Origins: Several species of Asian carp native to China have escaped from U.S. fish farms and are now commonly found in the Mississippi-Missouri River basin. Asian carp typically grow to a length of about four feet or more and weigh around 70 lbs., and the silver carp in particular have become notorious for jumping into power boats as those craft ply the river, according to Duane Chapman, a fish biologist with the U.S. Geological Survey.
The silver carp is the real jumper of the four Asian carp species now found in the Mississippi-Missouri River basin. These fish seem to hate boats and they'll jump completely out of the water when a boat is going by, apparently in response to the engine noise. If you crank up a big two-stroke outboard, that really makes 'em mad.
There have been numerous reports of boaters injured by flying carp and we've even had some of our own guys hurt. It's getting dangerous to be out on the water around here.
If you've got a pretty boat and one lands inside, it can be a real mess. I had one over 10 lbs. that hit a stanchion on my boat so hard the head went one way, the body went the other and the blood went everywhere else.
So prevalent are the silver carp in certain rivers — and so thoroughly are they attracted (or enraged) by the sound of power boats — that for their own safety biologists and others who regularly traverse such waters in small motorized craft have resorted to arming themselves with trash can lids and other solid objects they only semi-jokingly refer to as CDD — "Carp Deflection Devices."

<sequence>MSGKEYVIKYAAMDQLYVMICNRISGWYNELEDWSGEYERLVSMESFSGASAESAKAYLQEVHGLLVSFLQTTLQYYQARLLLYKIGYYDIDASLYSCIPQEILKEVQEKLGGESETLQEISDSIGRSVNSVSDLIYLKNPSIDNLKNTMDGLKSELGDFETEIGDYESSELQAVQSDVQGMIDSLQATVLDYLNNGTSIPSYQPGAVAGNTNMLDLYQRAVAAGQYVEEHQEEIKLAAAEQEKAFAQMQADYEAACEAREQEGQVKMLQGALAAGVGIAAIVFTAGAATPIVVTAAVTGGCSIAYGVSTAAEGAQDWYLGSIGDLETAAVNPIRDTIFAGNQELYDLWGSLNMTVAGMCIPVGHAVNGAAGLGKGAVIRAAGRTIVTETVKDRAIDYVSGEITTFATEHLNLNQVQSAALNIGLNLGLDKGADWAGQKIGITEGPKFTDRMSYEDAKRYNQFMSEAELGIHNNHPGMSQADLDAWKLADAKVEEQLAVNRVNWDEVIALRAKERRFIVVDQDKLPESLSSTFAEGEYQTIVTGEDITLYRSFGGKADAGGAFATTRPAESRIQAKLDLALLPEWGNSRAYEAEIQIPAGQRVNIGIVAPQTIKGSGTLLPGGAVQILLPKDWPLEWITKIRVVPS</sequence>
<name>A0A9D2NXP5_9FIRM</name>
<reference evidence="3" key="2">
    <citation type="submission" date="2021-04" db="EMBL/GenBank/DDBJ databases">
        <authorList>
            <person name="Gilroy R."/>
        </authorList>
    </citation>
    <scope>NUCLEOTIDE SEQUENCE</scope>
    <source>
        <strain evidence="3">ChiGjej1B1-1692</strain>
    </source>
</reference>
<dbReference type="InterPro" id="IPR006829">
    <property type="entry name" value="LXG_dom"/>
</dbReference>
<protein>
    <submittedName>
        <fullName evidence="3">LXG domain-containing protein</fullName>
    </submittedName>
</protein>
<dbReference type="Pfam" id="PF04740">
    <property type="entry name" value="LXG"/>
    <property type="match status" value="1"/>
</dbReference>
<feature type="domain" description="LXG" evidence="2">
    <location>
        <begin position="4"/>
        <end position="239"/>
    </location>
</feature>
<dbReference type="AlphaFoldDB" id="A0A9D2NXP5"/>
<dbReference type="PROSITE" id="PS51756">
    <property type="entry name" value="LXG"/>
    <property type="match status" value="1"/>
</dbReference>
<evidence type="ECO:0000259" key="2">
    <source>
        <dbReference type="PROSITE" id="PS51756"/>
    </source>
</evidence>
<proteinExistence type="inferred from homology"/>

They're called "crazy fish" locally and probably a lot of unprintable other names, especially when they launch a surprise attack into the side of a boat or, worse yet, slam into a passenger. This seems to be happening with increasing frequency. Other CDDs boaters use on the lower Missouri River and on the Mississippi around St. Louis include boat cushions, plywood, even lawn chairs.
The video clip linked above, which shows fish jumping into the boat of men making a nighttime river excursion, depicts the same phenomenon with a different species of fish. The video is a shortened version of a longer clip that originated on the Brazilian Pesca Rondônia web site. ("Pesca" is the Portuguese word for "fishing," and Rondônia is a northern Brazilian state in the Amazonian region known for its great fishing rivers.) The footage was taken in the Guaporé region, on a portion of the Mequens River inside the Porto Rolins Park (a protected conservation area) where fishing is forbidden. The jumping fish shown in the video are matrinxã (Brycon cephalus), a Brazilian fresh water species.
Good thing that doesn't happen with king salmon or halibut, could be some fatalities.
In Oregon it happened 10 years ago on the Rogue River on a 40-passenger jet boat with a large (6 to 8 feet long) sturgeon that jumped out at the wrong time. Broke the windshield and injured a passenger.